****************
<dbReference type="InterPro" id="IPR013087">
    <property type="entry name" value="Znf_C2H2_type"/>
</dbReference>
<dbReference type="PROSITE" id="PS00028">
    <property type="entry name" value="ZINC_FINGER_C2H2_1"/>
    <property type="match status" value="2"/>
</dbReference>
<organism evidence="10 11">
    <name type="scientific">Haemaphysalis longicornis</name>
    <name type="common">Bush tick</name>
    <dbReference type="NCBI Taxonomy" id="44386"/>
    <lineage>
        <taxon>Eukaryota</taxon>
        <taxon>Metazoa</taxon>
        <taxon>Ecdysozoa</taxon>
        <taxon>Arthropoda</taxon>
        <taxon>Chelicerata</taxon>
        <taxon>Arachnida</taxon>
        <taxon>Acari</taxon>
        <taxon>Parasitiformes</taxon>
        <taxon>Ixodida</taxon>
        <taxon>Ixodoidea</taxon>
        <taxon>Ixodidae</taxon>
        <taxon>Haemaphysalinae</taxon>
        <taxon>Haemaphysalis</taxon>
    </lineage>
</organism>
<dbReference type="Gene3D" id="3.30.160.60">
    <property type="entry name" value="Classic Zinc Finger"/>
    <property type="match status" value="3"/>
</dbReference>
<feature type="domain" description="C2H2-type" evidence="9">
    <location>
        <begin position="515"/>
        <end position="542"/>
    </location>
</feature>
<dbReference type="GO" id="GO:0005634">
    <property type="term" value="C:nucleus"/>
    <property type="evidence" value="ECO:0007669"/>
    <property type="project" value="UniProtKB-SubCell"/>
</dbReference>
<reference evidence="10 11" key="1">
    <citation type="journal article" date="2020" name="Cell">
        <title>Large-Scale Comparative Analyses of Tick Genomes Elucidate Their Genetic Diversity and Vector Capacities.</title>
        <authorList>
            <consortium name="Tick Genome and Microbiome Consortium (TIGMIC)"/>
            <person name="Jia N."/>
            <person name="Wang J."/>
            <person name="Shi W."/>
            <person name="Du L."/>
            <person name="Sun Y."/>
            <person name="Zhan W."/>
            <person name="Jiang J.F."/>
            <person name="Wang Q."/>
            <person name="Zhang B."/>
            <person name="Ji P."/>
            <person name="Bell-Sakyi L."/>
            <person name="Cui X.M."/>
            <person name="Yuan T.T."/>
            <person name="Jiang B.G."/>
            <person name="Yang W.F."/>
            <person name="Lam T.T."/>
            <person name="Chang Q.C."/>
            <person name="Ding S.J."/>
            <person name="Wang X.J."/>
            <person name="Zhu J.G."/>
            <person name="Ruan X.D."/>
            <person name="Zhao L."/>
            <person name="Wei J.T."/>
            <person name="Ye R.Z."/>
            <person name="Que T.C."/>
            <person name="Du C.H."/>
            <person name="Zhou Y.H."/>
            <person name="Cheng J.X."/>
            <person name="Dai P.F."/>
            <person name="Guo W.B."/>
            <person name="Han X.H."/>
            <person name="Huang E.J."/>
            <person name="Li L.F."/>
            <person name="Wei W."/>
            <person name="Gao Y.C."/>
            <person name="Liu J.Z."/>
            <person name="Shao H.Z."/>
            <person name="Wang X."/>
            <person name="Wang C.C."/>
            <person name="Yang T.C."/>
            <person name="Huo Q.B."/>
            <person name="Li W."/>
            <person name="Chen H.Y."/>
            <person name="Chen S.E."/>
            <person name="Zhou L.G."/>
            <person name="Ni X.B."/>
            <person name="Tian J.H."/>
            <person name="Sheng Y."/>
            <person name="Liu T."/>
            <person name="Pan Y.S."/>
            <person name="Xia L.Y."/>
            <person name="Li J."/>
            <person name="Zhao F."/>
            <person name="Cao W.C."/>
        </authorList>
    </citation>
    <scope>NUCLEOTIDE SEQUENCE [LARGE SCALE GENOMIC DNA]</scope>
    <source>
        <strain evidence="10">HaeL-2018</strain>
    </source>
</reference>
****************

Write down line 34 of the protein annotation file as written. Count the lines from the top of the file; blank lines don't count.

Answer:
        <begin position="515"/>